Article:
That’s the first traumatic memory that I ever recovered and worked through with my current therapist, four years ago now. Processing Penny’s death and the way it affected me—how it seeded deep in me fears of my own body and fate—was the breakthrough I needed to recognize the tremendous trauma that had been slowly unfolding within me over many years.
Chronic illness is an under-recognized and misunderstood source of trauma. “Oftentimes in our society and our culture, we think about trauma as something that’s associated with combat or a very violent, terrifying event,” Ashwini Nadkarni, MD, a Harvard Medical School instructor and psychiatrist at Brigham and Women’s Hospital who specializes in working with people living with a chronic illness, told me. “What’s not well understood is that the burden of having a chronic medical condition very much meets those criteria for a trauma experience.”
The trauma of my diabetes diagnosis began to manifest in the perfect storm of adolescence. I was experiencing new stressors: my mom’s mental health struggles, and, having managed my own care for a couple years now, diabetes burnout—a term used to describe feeling emotionally fried by the around-the-clock management. Never-processed traumas billowed up into waves of anger, terror, self-loathing, and, though I couldn’t name it then, grief—for the body, the health, the easy relationship with food, the self-trust, and the potential future I had lost. At 13, for the first time, I grappled with the magnitude and permanence of my disease.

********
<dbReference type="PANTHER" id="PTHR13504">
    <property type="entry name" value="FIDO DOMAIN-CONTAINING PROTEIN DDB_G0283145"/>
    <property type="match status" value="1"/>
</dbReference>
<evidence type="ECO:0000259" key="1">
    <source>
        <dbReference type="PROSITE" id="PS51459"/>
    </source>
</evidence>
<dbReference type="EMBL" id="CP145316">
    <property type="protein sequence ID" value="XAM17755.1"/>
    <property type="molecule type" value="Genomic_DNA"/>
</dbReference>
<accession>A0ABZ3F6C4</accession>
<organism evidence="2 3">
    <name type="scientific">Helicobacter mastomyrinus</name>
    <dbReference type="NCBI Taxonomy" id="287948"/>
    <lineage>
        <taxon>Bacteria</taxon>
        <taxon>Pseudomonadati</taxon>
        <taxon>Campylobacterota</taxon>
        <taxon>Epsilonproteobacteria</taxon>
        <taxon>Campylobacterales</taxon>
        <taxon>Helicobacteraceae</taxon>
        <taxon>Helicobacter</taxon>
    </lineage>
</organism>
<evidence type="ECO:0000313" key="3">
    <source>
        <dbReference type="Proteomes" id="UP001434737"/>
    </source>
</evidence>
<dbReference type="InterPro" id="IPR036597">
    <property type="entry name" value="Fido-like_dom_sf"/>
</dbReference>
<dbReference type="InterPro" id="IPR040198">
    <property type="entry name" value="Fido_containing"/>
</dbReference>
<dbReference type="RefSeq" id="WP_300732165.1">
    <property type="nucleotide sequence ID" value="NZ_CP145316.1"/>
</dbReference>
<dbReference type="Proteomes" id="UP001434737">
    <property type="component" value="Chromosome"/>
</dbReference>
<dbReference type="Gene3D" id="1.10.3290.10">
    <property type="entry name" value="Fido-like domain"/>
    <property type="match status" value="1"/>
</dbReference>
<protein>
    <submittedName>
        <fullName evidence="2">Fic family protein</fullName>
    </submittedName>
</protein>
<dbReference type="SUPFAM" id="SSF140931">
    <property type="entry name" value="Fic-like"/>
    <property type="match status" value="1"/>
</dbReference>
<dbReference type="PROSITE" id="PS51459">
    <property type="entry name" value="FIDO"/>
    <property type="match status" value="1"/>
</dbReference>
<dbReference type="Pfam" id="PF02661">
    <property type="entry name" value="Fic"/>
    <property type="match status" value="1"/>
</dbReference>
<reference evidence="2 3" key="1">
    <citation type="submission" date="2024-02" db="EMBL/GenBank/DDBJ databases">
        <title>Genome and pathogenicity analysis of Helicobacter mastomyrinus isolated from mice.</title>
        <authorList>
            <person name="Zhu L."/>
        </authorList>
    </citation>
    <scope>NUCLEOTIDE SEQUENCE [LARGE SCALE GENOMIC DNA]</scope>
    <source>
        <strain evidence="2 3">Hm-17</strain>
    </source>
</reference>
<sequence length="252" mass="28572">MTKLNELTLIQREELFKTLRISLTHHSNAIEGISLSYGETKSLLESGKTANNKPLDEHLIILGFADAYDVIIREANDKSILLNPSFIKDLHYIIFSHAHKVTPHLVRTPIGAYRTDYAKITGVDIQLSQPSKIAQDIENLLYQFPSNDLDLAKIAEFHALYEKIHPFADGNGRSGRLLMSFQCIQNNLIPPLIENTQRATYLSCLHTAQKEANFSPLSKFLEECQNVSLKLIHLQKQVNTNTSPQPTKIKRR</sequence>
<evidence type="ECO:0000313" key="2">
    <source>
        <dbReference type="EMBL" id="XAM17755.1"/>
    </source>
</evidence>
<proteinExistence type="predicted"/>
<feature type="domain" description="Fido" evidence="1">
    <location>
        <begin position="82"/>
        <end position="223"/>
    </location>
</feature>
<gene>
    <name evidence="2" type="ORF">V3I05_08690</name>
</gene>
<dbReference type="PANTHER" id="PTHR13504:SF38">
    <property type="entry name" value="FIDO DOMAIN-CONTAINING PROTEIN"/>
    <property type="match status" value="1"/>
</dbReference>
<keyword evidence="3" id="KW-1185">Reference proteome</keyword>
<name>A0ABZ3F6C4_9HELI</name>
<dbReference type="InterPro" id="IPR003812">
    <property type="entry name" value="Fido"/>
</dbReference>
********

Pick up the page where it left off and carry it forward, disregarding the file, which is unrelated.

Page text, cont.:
I blamed myself for getting diabetes. I believed my existence was a burden on everyone, a feeling I can trace back to a specific memory from a few years earlier. On a family vacation in Utah one summer, we were trying to figure out who was going on a hike with my parents and who was staying back, and I volunteered to join. Once my parents were out of earshot, my sister hissed at me, “Don’t you think Mom and Dad want to get away from worrying about you and your diabetes for once?” The guilt crushed me, and I didn’t feel like going after all.
Paralyzing fear and morbid assumptions clouded my visions of the future. These core beliefs have been the hardest for me to recognize as traumatic residue, because for many years they were simply the lens through which I saw myself and the world. Beliefs like: I will probably experience complications like going blind and kidney failure by the time I’m 30. I shouldn’t have children because they will be sick and hate me. I will die young.
I was besieged not by traumatic flashbacks, but traumatic flash-forwards into a coffin of sickness and suffering. Depression and anxiety consumed me. Intrusive thoughts and a sense of impending doom kept me up at night as I googled phrases like “average life expectancy female type 1 diabetic.”
I eventually started attending therapy and taking antidepressants. With a body I saw as fundamentally, irreversibly broken, I readily accepted that my brain was broken too. I started to numb out with sugar, an exceptionally self-destructive impulse for a person with type 1 diabetes. I developed a binge eating disorder—which wreaked havoc on my blood sugar—that I hid from everyone.